C9H19-             -O (CH2CH2O)n H   ( n=number of ethylene oxides; range 1-100)

 

Figure 1: Nonylphenol ethoxylate structure

 

Relevance to Needs and Research Plan

In the United States, industrial uses of APE encompass the largest category (55%). There are no U.S. regulatory actions to date for APEs. U.S. and European regulators and researchers disagree strongly over the risks of APEs. European studies (Giger et al., 1984; Ahel et al.,1994) indicate that many sewage treatment works discharge substantial amounts of APE metabolites. Very few detailed studies have been conducted in the U.S. on the toxicity of APEs and their presence in wastewaters. Field and Reed (1996) conducted tests on 15 paper mills and 6 publicly owned treatment works (POTWs) discharging to Wisconsin’s Fox River. Results indicated that APEs are a problem on the Fox river. The U.S. producers of NP and NPEs in 1987 formed a panel within the CHEMSTAR Division of the Chemical Manufacturers Association (Naylor et al., 1992; Kubeck and Naylor, 1990). The mission of the alkylphenol and ethoxylates panel was to critically evaluate the published information on the environmental fate, degradaton and toxicity of NPEs. Major accomplishments of the panel include:

· Negotiation of a consent order with EPA under TSCA Section 4

· Completion of all environmental effect tests required under the consent order

· A voluntary limited river monitoring study, designed with assistance from the EPA

· Development and validation of analytical methods capable of measuring NP and NPEs at the sub- part-per-billion level

· Treatability evaluation on NPEs on a variety of wastewater treatment plants

This work was funded by six major chemical companies (Huntsman, Union Carbide, Rhone-Polenc, General Electeric, Witco and Exxon Chemical). The major conclusions of this study were:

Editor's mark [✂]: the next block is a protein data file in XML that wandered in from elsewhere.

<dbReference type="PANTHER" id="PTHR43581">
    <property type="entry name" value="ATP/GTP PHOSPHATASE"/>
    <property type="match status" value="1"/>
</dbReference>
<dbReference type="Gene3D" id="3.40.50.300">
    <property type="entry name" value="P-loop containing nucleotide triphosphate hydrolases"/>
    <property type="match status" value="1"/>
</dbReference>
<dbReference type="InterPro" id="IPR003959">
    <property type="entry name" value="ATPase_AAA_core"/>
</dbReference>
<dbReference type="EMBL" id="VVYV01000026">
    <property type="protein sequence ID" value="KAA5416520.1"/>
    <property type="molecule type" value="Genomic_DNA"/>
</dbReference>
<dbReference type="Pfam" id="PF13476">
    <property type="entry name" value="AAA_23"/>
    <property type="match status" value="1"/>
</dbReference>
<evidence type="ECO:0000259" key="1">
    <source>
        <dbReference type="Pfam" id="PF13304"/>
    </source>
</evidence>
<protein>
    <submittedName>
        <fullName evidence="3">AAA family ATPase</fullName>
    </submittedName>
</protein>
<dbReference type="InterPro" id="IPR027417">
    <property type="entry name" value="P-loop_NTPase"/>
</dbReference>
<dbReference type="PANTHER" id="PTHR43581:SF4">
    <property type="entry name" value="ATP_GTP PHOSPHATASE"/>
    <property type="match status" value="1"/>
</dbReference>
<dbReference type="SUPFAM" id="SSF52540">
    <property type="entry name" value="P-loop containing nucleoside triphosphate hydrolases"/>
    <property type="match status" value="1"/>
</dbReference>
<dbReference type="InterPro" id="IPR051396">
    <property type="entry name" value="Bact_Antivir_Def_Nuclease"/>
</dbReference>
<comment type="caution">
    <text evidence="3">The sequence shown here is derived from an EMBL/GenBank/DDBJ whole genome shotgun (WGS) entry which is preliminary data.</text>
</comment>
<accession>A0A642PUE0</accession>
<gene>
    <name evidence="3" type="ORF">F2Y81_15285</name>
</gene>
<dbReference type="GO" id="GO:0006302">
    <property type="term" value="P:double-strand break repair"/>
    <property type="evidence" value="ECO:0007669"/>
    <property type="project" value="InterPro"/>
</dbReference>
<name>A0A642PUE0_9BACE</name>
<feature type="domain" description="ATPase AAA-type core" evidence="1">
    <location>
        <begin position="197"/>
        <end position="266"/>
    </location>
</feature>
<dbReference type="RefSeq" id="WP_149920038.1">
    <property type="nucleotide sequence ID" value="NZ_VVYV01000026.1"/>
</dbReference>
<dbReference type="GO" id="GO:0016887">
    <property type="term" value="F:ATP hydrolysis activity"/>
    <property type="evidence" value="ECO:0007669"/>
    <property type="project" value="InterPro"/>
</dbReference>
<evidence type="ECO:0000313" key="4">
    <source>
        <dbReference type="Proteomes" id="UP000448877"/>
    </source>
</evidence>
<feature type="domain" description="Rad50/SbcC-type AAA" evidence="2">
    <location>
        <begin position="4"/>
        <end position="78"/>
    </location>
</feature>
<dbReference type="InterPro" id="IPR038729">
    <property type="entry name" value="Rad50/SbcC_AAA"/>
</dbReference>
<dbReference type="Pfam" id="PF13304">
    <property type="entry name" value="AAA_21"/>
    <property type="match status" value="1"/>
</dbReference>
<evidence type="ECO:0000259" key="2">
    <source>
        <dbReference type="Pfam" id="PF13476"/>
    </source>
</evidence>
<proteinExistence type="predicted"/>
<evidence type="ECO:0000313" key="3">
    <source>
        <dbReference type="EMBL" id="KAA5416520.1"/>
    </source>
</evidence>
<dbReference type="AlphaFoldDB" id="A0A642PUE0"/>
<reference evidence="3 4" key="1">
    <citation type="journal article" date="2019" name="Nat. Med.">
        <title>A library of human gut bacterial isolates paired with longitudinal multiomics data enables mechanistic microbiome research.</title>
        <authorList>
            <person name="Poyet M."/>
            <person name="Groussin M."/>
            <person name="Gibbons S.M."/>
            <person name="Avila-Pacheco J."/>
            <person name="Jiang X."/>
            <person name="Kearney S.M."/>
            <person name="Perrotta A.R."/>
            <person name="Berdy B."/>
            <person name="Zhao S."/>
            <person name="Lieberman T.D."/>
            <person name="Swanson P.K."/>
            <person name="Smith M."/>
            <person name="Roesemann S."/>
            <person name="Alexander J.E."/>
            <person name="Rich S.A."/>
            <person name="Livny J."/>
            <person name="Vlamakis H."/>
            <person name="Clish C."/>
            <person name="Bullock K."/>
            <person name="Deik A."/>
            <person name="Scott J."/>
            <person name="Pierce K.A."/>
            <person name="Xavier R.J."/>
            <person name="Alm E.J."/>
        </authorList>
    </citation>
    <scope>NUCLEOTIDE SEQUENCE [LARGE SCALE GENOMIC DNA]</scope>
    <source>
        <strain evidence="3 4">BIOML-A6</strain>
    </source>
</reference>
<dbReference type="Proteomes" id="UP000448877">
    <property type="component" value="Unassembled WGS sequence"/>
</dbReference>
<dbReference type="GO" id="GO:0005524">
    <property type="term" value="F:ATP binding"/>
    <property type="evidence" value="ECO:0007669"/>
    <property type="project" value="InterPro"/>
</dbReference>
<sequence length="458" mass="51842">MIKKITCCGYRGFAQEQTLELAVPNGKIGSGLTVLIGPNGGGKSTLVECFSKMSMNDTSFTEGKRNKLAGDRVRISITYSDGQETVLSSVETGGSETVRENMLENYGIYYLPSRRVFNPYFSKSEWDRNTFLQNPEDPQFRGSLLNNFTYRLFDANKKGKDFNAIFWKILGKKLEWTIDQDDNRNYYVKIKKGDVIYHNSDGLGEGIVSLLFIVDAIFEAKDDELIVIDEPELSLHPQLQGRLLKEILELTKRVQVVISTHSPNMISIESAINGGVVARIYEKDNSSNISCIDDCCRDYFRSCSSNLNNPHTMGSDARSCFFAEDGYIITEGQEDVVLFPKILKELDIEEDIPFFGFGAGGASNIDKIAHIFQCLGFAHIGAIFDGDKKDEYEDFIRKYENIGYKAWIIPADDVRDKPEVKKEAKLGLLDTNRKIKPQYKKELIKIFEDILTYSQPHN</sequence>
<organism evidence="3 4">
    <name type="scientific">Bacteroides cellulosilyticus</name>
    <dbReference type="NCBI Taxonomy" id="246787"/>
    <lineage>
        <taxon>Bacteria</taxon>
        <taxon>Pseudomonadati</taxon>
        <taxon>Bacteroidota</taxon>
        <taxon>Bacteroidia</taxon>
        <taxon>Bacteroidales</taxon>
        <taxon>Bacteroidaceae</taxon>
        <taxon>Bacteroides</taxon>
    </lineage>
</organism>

· NPEs are highly biodegradable in the environment,

· NPEs do not accumulate in water, sediment or aquatic organisms and

· NPEs do not pose a credible threat to the environment.

This conclusion of course is totally the opposite of that determined by European researchers. One of the interesting results of this study were the two New Jersey rivers, Egg Harbor and Delaware indicating high exposure ratings for NP and NPEs out of the total of 30 rivers studied in the USA. None of the wastewater treatment plants studied were located in New Jersey. However, most wastewater treatment plants in New Jersey receive APE contaminated wastewaters from chemical industries (e.g., Rahway Valley Sewerage Authority) and are facing operational problems.

Therefore, more research on the fate and transport of APEs in the environment is essential. This study attempts to characterize the occurences of APEs in the river waters, sediments and wastewater treatment plants of New Jersey. This will be an extremely valuable supplemental study as the state of New Jersey has a strong industrial base comprising of pharmauceuticals, chemical manufacturers and food industries. All these industries are major users of this class of surfactants that are undergoing bans in Europe. Two letters of support have been included from local wastewater utilities.

Relevant Research Conducted by the PI

This proposal aims at studying the fate and transport of common commercial nonionic surfactants specifically the NPE’s in New Jersey rivers and wastewater treatment plants. Experiments to identify biodegradation intermediates will be conducted and toxicity tests will also be performed on the intermediates.

The PI has extensive research experience with surfactant enhanced bioremediation of hydrophobic compounds. Her doctoral research focussed on the effect of nonionic surfactants in enhancing the solubility and biodegradation rates of phenanthrene, a PAH compound. Mathematical modeling of experimental data to elucidate the mechanisms involved in surfactant enhanced remediation of PAHs was also an integral part of the study. Her research results have led to 12 technical publications and a number of presentations.